Two huge “firsts” occurred this past weekend: a Whitney Cup final without New York, Philadelphia or Greentree playing and a win for New England.
On a thrilling, roller-coaster ride of a Sunday, New England snatched victory from the jaws of defeat and outlasted a gallant group from Washington, 3 matches to 2.
Seniors set the tone for the day. New England’s Jonathan Pardee & Alex Walsh, who played brilliant tennis in decisively winning the clinching match against Greentree on Saturday (at my expense), looked to be solid favorites versus Robin Martin & Wes Price. But, as often happens in the Whitney Cup, surprise, surprise: Robin & Wes had match point in the 2nd set. Jon & Alex saved it, though, and went on to win a 3 set, 2 ¼ hour marathon.
#4 paired New England’s John Damon & Shawn Herlihy (unexpectedly doing double duty and substituting for an injured Rob McLane) playing Kris Motz & Ryan Carey. In another suspenseful match, Washington won in 3 long sets.
That set up a critical duel at #1 between New England’s Jeremy Wintersteen & Matt Porter (both of whom played superbly versus Greentree) against Rich Moroscak and Eric Pearson. Rich and Eric were able to neutralize Matt’s roaming ability a bit and took the 1st set, 6/5. A tight 2nd set went to New England and, not unexpectedly, the 3rd set came down to 5-all. Needless to say, it was bedlam in the dedans. Two quick points to Washington and it was 30-love, with that duo looking strong. Four points later, however, it was over as Jeremy & Matt regrouped and won the match.
New England now looked to be in the driver’s seat.
About an hour later, though, it was a different ballgame.
The #2 and #3 matches were played simultaneously as it was getting late. On the east court, Washington’s #2 team, John Motz and Bill Barker, was up a set and 5-3 over Doug Spear & Pat Winthrop. On the west court, Washington’s #3 team, Bradley Allen & Ryan Carey (subbing for an injured Steve Hufford), was up a set and 5-2 over George Bell & Shawn Herlihy.
We spectators kept running back and forth between the 2 courts as it appeared both matches would soon end, resulting in a Whitney Cup win for Washington.
And as expected at that point, Washington did clinch the #3 match, 6/4 6/3, to square things at 2 matches all.
Back to the east court we ran, where New England made an adjustment: having Pat play back in the forehand corner while serving. That shift turned matters around as it allowed the team to play to its strengths. Soon it was 5-all.
Then it was deuce, Washington serving, one chase in hand and a seemingly endless point that may have determined the Cup. Washington hit 3 or 4 balls that were about to be down on the hazard side but Pat Winthrop did his best Jeremy Wintersteen imitation, lowered his body to the ground and made several remarkable backhand gets. We were gasping as each get was better than the last. Finally, a racquet error gave the point to New England. Over to the service side they came and Pat & Doug quickly closed the door, winning the next point to take the 2nd set, 6/5.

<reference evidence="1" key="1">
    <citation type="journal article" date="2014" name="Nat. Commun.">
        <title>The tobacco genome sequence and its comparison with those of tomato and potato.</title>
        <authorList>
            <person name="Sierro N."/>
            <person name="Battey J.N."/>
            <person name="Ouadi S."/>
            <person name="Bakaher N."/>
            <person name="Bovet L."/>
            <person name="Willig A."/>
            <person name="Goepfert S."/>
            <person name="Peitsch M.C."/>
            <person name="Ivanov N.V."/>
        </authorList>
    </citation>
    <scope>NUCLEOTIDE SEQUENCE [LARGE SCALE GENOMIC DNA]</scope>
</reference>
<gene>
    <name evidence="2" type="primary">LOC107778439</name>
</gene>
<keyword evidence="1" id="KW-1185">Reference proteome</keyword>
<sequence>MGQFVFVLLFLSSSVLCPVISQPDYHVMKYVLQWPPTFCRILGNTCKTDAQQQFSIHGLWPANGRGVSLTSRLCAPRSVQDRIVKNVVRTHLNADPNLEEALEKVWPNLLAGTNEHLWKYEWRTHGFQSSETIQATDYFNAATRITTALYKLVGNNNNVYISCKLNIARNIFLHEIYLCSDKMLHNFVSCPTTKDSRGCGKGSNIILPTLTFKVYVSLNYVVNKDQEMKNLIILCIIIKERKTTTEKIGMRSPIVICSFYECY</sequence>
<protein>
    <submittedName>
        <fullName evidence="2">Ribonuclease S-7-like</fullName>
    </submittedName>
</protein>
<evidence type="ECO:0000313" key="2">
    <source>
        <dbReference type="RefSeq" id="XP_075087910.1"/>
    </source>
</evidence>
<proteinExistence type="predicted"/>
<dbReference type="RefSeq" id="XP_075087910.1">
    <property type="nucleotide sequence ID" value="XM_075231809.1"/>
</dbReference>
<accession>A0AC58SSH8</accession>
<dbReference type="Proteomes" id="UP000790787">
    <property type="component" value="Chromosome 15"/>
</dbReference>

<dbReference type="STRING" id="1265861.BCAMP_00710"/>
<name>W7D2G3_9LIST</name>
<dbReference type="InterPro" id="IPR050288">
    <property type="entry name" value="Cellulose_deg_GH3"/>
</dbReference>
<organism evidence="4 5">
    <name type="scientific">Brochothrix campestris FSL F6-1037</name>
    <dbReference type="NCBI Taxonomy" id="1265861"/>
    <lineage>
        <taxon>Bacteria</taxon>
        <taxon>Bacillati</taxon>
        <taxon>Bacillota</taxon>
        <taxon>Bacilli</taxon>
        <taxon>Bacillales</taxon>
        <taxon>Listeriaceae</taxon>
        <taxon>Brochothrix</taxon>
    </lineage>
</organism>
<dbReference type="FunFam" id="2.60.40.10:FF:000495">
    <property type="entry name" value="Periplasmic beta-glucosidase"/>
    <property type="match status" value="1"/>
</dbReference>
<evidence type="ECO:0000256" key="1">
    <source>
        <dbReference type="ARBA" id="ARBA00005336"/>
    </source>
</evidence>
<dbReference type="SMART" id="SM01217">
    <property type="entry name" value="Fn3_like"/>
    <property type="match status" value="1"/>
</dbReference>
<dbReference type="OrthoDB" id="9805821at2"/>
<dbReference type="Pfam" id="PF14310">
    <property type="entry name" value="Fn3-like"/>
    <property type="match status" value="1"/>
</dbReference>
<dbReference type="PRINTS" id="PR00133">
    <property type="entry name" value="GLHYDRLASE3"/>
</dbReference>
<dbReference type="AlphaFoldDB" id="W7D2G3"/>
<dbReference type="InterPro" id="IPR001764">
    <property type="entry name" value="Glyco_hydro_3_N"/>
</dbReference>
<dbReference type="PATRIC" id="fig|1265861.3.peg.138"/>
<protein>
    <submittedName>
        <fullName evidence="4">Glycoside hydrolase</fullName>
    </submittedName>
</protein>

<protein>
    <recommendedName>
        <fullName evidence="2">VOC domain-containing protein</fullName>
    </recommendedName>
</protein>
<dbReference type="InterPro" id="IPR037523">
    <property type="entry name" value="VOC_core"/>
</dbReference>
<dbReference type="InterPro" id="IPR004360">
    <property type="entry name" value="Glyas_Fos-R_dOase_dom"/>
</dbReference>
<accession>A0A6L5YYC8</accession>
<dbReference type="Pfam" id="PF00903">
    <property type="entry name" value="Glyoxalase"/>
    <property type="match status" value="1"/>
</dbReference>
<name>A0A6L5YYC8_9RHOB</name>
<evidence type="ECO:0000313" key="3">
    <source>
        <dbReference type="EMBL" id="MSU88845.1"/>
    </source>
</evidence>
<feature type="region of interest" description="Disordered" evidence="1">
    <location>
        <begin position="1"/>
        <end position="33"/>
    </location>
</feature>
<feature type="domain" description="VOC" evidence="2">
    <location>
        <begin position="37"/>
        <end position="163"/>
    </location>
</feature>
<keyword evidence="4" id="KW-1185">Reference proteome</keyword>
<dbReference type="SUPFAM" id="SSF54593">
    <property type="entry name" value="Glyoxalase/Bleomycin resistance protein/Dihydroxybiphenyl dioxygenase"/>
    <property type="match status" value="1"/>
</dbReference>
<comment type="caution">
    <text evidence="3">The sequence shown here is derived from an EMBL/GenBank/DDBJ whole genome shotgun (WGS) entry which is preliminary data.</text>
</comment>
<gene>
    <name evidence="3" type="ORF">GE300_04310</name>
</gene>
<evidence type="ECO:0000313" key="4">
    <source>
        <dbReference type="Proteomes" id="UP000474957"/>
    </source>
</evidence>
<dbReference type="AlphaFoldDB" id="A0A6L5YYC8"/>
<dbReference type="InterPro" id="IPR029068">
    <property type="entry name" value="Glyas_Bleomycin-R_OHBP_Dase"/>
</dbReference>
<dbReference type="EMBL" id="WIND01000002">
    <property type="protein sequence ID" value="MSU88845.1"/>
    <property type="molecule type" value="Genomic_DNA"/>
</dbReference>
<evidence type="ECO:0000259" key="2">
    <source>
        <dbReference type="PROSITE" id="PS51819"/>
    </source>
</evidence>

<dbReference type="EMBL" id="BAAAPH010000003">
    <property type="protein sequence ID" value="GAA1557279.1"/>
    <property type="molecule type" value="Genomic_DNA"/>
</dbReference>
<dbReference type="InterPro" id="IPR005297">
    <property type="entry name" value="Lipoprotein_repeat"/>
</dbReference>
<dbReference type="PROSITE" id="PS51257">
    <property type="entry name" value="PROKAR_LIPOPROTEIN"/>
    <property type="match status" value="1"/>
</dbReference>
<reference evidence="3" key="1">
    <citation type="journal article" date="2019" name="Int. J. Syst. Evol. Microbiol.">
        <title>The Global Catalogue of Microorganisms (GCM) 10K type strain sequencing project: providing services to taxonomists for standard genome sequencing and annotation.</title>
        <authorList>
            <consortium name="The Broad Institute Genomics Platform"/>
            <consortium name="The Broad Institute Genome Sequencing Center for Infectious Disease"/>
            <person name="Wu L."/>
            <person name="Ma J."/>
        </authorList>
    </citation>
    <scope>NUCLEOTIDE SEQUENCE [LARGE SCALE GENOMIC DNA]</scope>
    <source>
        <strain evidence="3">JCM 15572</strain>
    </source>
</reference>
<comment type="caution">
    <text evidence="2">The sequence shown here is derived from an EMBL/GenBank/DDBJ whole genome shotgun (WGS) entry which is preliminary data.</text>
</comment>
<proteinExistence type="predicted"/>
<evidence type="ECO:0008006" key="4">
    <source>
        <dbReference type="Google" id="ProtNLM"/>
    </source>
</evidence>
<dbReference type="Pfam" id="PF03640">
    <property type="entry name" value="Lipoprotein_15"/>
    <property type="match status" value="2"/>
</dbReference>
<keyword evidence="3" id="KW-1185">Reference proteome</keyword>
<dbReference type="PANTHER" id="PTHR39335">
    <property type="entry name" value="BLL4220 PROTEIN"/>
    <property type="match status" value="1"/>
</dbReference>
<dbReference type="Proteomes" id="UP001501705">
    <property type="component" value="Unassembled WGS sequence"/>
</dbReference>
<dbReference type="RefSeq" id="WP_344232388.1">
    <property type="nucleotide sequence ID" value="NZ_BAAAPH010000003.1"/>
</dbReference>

Momentum had clearly shifted. New England ran out to a 5/1 lead and eventually took the set 6/3, for the team’s 1st Whitney Cup ever. (Note: Boston had won the cup in ’31 and ’58.)
On behalf of all who watched or played, congratulations to both teams for their rapid progress, well thought-out game plans and high-caliber play. As Mike Gooding said, the quality of play was the best he’s seen—at least since the event moved to New York—and much of the credit goes to these two teams.
You’ve made it clear to those of us who play for Greentree, New York (which was ambushed by Washington Saturday), Philadelphia and Tuxedo that we need to ratchet it up a notch or two to truly stand toe-to-toe with you next year.
On a separate note, Friday evening’s events brought alive the rich tradition of the Whitney Cup at Greentree. Our desire to do so was inspired by the fact that a whopping 37 of the 60 players in this year’s event never had a chance to sample the Greentree experience.
Peter DiBonaventura assembled a wonderful array of memorabilia, including photographs of every aspect of the Greentree, an original 1915 signed invitation to the Greentree’s opening and countless old photographs.
Jack Hickey & Dan deRoulet, while not able to attend, contributed numerous photographs of the court and players from past years.
And many speakers, most of them spontaneously, came up and told their own personal Greentree stories. Peter, Alexis & I would like to especially thank Pete Bostwick, Sam Howe, George Bell, Rob McLane, Howard McMorris, Charlie Johnstone and Norris Jordan for such rich story-telling.
(by Bob Hay, with contributions by Alexis Hombrecher)